Mid Atlantic Real Estate Journal — Pennsylvania — August 16 - 29, 2013 — C


P ennsylvania

708,000 SF Available Fall 2013 For Lease

ollaboration has be- come accepted as an essential for project C By Shannon Kaplan, In Posse / A subsidiary of AKF Five key skills for successful collaboration: A team effort

seems obvious: do good work; complete the project; make the client happy; succeed financially. The question is what do these mean to each teammember?And what must each participant contribute to that everyone wins? The answer is to take the time at the beginning to review the project overall, identify each team member’s contribution, and reach a full understand- ing of and consensus about the goal toward which they are working. Conflict Resolution At some point in every proj-

ect, a conflict will inevitably arise. Some can be avoided— that’s where trust, communi- cation, and clear goals come in. Others must be resolved in such a way that there are no winners and losers, and compromise is acceptable and mutual. Above all, it is vital to avoid the personal; a conflict can only be truly resolved when the real issue is identi- fied and addressed. Power Balancing Just because someone has to lead does not mean that oth- ers should be made to feel less continued on page 4C

success. Vir- tually every consu l tant makes ref- erence to a “co l labora- tive working relationship” in their mar- keting mate-

First Logistics Center @ I-83 is a state-of-the-art distribution center in York, PA with direct highway access and good visability to I-83. 10-year real estate tax abatement. Ceiling: 32’ clear Docks : 127 dock doors Parking: 233 autos Parking: 232 trailers Lighting: T5 with sensors Sprinkler: ESFR, K-25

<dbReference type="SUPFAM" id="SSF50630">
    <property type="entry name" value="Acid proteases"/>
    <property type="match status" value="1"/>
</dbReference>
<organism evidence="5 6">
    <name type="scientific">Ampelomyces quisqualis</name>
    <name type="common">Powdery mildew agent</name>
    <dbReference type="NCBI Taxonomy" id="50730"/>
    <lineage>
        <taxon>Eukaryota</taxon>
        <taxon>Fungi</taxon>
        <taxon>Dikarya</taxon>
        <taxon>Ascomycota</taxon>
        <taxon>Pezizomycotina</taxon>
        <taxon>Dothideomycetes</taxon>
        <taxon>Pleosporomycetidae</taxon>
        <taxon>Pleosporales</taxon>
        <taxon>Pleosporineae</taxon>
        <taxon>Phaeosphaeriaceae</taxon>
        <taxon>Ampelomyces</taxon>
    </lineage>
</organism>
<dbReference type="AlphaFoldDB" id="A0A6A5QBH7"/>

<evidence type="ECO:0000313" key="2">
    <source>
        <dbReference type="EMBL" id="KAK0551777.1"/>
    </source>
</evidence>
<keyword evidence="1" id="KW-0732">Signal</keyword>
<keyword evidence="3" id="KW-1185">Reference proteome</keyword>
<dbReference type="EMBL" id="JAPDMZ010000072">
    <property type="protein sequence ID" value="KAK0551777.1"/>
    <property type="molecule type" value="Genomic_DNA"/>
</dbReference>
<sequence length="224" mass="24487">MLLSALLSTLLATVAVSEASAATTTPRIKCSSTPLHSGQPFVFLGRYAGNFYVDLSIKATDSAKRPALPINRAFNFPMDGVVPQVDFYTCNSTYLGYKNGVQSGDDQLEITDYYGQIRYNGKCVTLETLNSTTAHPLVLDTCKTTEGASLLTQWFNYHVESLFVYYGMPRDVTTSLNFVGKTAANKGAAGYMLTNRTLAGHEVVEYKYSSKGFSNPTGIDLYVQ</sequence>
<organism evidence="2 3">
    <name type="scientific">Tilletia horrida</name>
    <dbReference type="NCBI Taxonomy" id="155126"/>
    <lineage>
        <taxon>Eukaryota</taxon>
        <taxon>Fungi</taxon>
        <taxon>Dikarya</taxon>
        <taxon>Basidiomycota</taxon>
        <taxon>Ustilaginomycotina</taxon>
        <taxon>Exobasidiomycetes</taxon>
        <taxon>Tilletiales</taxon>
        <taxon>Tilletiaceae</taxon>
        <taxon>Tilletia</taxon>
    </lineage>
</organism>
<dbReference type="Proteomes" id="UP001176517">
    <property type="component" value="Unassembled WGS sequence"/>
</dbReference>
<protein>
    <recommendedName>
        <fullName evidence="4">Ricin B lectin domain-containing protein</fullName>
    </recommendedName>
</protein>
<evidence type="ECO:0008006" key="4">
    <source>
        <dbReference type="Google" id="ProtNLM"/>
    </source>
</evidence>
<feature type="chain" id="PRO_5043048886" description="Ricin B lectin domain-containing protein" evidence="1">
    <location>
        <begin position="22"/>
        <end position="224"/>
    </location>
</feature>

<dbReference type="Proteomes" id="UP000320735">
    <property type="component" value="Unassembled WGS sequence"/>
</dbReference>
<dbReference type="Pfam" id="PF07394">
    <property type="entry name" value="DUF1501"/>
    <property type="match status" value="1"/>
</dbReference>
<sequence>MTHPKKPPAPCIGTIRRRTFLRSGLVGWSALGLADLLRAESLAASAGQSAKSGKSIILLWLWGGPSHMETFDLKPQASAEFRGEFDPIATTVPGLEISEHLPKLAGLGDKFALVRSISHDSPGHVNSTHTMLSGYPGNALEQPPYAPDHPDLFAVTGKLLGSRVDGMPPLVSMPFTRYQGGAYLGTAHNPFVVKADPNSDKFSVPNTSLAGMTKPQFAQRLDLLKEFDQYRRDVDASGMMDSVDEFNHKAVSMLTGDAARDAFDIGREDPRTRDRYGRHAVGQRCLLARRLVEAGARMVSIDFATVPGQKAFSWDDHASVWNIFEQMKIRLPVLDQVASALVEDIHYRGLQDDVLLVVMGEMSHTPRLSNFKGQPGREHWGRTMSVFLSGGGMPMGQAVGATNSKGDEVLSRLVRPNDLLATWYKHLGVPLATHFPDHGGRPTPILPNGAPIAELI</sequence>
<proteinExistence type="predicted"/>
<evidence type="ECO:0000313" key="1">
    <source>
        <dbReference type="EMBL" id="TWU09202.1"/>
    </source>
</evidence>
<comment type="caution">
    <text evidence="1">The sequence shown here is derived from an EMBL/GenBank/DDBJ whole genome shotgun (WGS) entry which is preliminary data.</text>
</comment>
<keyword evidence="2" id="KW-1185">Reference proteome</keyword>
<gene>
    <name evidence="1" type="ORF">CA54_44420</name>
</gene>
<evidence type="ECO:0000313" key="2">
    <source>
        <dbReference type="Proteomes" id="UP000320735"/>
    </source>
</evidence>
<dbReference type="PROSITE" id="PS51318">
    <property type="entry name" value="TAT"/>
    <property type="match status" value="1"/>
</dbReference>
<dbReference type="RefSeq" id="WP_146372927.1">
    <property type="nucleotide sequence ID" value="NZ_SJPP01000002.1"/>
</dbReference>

Shannon Kaplan

For more information contact: Jeff Thomas (717) 657-0372 jthomas@firstindustrial.com

rials and client presentations; requests-for-proposal routine- ly emphasize the importance of collaboration among the members of the project team. We all understand that poor collaboration puts project success in jeopardy; full and effective collaboration benefits everyone. But collaboration is much easier to claim than to achieve. What are its components? How do team members get from stranger to co-worker? It is not rocket science, but there are five fundamental skills that underly collabora- tive success: trust, open com- munication, clear purpose and goals, conflict resolution, and power balancing. Trust Trust is built over time—a luxury few projects can afford. For a team with no history of collaboration, trust begins with taking small risks, mak- ing minor commitments, and assuming relatively simple tasks. Each step is, in effect, a test of trustworthiness and, with success, creates a sup- portive and collegial working relationship. If the project team includes an experienced facilitator, the process is more likely to move quickly and productively. Open Communication Sharing information and ideas sounds simple, but it involves a complex set of interactions: speaking and listening; questioning without challenging and answering without condescension; using clear, jargon-free language. It is vital to keep in mind that everyone on the team is there because of his or her experience and expertise, and anyone can make a valuable contribution. At the same time, we each have our own vocabulary and style; we have to be willing to build and adapt to a common ground. Clear Purpose and Goals Like communicating, es- tablishing purpose and goals



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